Comparing Loadero and testRTC for WebRTC testing

When it comes to WebRTC testing, there aren’t many feature-rich tools on the market. Loadero is one of those, testRTC is another widely known option, so we get questions about how those two compare frequently. To give a detailed answer to that question, we published this blog post in which we attempted to make a comprehensive comparison of the two tools. Both Loadero and testRTC services are good options to measure WebRTC performance of different solutions that use the technology, both services provide vast possibilities for configuring tests to simulate certain test scenarios for your WebRTC app. They both return WebRTC statistics as an output. Still, there are some features and differences to compare in order to make the right decision about which of the tools fulfills your WebRTC testing needs. We’ll start with short overviews.

Overview of testRTC

testRTC provides the possibility to run tests from 10 different locations using the Google Chrome browser for simulating real users. It supports reusable test scripts, which are web UI automation scripts written using JavaScript language. It’s important for WebRTC testing that it also allows configuring network conditions and media settings to return WebRTC statistics as test run results.

Overview of Loadero

Loadero also allows the launch of tests on Google Chrome and Mozilla Firefox browsers to simulate real users during test runs. Its web UI automation scripts can be written using 3 languages: JavaScript, Java, and Python. Loadero test scripts can be executable from 12 locations around the globe, network connection parameters and media settings can be configured for all the test participants. Loadero also returns WebRTC statistics as test run results.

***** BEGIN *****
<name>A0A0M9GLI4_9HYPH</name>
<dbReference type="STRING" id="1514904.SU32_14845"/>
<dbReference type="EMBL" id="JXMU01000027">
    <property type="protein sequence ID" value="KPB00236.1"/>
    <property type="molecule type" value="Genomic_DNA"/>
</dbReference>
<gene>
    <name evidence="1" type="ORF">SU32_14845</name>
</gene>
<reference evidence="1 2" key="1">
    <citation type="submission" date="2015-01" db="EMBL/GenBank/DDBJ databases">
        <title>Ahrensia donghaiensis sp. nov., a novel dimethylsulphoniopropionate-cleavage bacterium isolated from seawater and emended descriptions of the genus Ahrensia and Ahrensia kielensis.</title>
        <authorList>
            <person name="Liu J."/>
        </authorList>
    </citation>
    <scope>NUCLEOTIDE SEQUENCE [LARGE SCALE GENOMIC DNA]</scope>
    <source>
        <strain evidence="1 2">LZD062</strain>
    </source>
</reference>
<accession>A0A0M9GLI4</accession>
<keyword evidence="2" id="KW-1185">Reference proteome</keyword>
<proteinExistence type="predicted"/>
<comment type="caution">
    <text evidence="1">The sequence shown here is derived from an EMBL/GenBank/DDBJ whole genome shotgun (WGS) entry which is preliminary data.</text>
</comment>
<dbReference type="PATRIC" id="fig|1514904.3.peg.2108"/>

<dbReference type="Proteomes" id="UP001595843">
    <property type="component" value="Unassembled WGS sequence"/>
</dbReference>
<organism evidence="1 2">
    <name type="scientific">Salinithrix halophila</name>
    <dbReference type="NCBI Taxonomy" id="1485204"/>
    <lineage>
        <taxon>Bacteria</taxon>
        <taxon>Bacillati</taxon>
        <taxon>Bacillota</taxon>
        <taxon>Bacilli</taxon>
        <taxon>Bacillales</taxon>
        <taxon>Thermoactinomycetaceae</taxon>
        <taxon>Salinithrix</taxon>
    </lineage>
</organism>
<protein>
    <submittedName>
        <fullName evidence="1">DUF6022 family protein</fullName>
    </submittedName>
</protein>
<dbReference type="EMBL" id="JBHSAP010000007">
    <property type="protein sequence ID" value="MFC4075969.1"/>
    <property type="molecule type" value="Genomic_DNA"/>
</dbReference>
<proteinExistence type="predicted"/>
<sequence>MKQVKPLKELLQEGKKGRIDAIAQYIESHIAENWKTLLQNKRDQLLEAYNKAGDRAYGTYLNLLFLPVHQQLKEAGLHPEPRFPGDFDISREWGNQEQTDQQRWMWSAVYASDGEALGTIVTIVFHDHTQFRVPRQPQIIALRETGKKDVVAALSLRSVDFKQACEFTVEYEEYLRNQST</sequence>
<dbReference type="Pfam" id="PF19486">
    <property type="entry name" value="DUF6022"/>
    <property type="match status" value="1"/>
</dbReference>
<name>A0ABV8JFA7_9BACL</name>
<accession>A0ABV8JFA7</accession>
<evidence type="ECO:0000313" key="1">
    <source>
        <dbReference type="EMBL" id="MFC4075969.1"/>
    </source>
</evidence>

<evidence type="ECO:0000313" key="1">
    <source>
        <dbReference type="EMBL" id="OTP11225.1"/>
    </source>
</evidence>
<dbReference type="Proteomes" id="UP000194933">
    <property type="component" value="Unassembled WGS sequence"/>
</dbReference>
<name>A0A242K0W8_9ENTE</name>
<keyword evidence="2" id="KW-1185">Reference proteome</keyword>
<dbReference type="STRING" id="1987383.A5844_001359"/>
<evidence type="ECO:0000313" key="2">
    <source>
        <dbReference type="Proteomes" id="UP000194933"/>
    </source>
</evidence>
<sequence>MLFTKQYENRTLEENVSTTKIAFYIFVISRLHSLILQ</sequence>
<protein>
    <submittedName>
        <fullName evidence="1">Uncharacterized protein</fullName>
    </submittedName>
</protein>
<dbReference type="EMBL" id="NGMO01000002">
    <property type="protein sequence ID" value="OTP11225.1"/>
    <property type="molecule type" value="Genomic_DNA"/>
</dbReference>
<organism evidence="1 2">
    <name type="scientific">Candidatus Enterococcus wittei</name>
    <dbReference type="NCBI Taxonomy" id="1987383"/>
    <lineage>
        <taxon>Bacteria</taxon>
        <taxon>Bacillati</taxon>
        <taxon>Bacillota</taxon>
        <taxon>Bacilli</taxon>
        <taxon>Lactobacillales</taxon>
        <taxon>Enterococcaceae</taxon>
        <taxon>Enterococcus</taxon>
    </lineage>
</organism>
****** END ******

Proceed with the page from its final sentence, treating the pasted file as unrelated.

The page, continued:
Comparing the tools

Loadero and testRTC require users to create and configure tests, which includes writing a test script to be executed during test runs. If a user doesn’t have the necessary skills, both services offer test creation services done by their teams. 

A test consists of a test script and the configuration of the virtual users. Virtual users, which are actually cloud-hosted automated browsers, are referred to as “participants” by Loadero, whereas testRTC chooses to refer to theirs as “probes”. 

Test configuration

Usually creation of a new test begins with its configuration – setting test-wide parameters that define the behavior of the test and all its participants.  Despite the fact that Loadero and testRTC are both using cloud-hosted browsers and web UI automation, test settings between Loadero and testRTC differ quite significantly.

Test settings in Loadero

Besides the Title, users in Loadero are required to configure the following test settings:

  • Test mode
    There are 3 test modes in Loadero:
    • Performance test is suitable for running small-scale tests (50 concurrent participants or less) but besides WebRTC stats this mode provides other handy data, such as client-side machine resources usage stats.